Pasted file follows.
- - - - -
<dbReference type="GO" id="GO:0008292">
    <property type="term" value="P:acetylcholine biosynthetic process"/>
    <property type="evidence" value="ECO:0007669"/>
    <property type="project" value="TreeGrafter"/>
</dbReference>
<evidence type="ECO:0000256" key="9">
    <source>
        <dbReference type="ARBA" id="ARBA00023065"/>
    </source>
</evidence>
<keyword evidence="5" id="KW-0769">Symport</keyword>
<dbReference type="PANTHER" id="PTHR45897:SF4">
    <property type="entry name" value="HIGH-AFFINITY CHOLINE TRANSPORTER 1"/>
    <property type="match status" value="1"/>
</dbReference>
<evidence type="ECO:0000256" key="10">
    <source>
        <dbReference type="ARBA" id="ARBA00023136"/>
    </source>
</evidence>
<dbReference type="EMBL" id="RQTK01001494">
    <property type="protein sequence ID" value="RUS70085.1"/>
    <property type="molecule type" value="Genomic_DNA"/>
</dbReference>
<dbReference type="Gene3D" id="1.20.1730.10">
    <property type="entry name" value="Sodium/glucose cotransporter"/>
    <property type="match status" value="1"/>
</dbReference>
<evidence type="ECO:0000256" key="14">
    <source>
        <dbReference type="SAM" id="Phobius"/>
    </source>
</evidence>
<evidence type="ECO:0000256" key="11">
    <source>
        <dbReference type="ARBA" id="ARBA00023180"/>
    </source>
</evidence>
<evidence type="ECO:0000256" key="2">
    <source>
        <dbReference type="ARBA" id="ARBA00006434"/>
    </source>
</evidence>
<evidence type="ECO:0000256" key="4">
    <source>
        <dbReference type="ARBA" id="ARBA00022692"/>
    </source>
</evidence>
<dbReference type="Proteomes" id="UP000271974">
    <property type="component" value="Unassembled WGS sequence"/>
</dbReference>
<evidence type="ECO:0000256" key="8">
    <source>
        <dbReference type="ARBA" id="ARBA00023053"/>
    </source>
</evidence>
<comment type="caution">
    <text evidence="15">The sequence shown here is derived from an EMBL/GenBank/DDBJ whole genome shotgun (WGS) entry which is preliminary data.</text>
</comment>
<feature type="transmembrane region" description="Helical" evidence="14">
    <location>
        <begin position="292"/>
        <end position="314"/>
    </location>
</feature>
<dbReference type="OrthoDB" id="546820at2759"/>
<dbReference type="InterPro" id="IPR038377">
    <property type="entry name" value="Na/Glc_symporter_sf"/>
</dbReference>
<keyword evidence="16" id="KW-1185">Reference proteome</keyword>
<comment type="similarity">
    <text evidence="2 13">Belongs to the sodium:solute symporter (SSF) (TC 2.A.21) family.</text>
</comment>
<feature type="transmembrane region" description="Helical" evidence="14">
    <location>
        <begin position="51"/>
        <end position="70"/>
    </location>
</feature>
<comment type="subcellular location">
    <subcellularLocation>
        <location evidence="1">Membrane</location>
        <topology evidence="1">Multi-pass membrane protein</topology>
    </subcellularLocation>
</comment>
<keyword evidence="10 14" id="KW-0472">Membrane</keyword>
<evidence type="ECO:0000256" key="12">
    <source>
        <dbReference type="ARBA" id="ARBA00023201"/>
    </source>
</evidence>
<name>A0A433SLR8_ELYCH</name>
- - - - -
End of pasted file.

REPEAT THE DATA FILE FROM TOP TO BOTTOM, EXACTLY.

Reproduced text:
<dbReference type="GO" id="GO:0008292">
    <property type="term" value="P:acetylcholine biosynthetic process"/>
    <property type="evidence" value="ECO:0007669"/>
    <property type="project" value="TreeGrafter"/>
</dbReference>
<evidence type="ECO:0000256" key="9">
    <source>
        <dbReference type="ARBA" id="ARBA00023065"/>
    </source>
</evidence>
<keyword evidence="5" id="KW-0769">Symport</keyword>
<dbReference type="PANTHER" id="PTHR45897:SF4">
    <property type="entry name" value="HIGH-AFFINITY CHOLINE TRANSPORTER 1"/>
    <property type="match status" value="1"/>
</dbReference>
<evidence type="ECO:0000256" key="10">
    <source>
        <dbReference type="ARBA" id="ARBA00023136"/>
    </source>
</evidence>
<dbReference type="EMBL" id="RQTK01001494">
    <property type="protein sequence ID" value="RUS70085.1"/>
    <property type="molecule type" value="Genomic_DNA"/>
</dbReference>
<dbReference type="Gene3D" id="1.20.1730.10">
    <property type="entry name" value="Sodium/glucose cotransporter"/>
    <property type="match status" value="1"/>
</dbReference>
<evidence type="ECO:0000256" key="14">
    <source>
        <dbReference type="SAM" id="Phobius"/>
    </source>
</evidence>
<evidence type="ECO:0000256" key="11">
    <source>
        <dbReference type="ARBA" id="ARBA00023180"/>
    </source>
</evidence>
<evidence type="ECO:0000256" key="2">
    <source>
        <dbReference type="ARBA" id="ARBA00006434"/>
    </source>
</evidence>
<evidence type="ECO:0000256" key="4">
    <source>
        <dbReference type="ARBA" id="ARBA00022692"/>
    </source>
</evidence>
<dbReference type="Proteomes" id="UP000271974">
    <property type="component" value="Unassembled WGS sequence"/>
</dbReference>
<evidence type="ECO:0000256" key="8">
    <source>
        <dbReference type="ARBA" id="ARBA00023053"/>
    </source>
</evidence>
<comment type="caution">
    <text evidence="15">The sequence shown here is derived from an EMBL/GenBank/DDBJ whole genome shotgun (WGS) entry which is preliminary data.</text>
</comment>
<feature type="transmembrane region" description="Helical" evidence="14">
    <location>
        <begin position="292"/>
        <end position="314"/>
    </location>
</feature>
<dbReference type="OrthoDB" id="546820at2759"/>
<dbReference type="InterPro" id="IPR038377">
    <property type="entry name" value="Na/Glc_symporter_sf"/>
</dbReference>
<keyword evidence="16" id="KW-1185">Reference proteome</keyword>
<comment type="similarity">
    <text evidence="2 13">Belongs to the sodium:solute symporter (SSF) (TC 2.A.21) family.</text>
</comment>
<feature type="transmembrane region" description="Helical" evidence="14">
    <location>
        <begin position="51"/>
        <end position="70"/>
    </location>
</feature>
<comment type="subcellular location">
    <subcellularLocation>
        <location evidence="1">Membrane</location>
        <topology evidence="1">Multi-pass membrane protein</topology>
    </subcellularLocation>
</comment>
<keyword evidence="10 14" id="KW-0472">Membrane</keyword>
<evidence type="ECO:0000256" key="12">
    <source>
        <dbReference type="ARBA" id="ARBA00023201"/>
    </source>
</evidence>
<name>A0A433SLR8_ELYCH</name>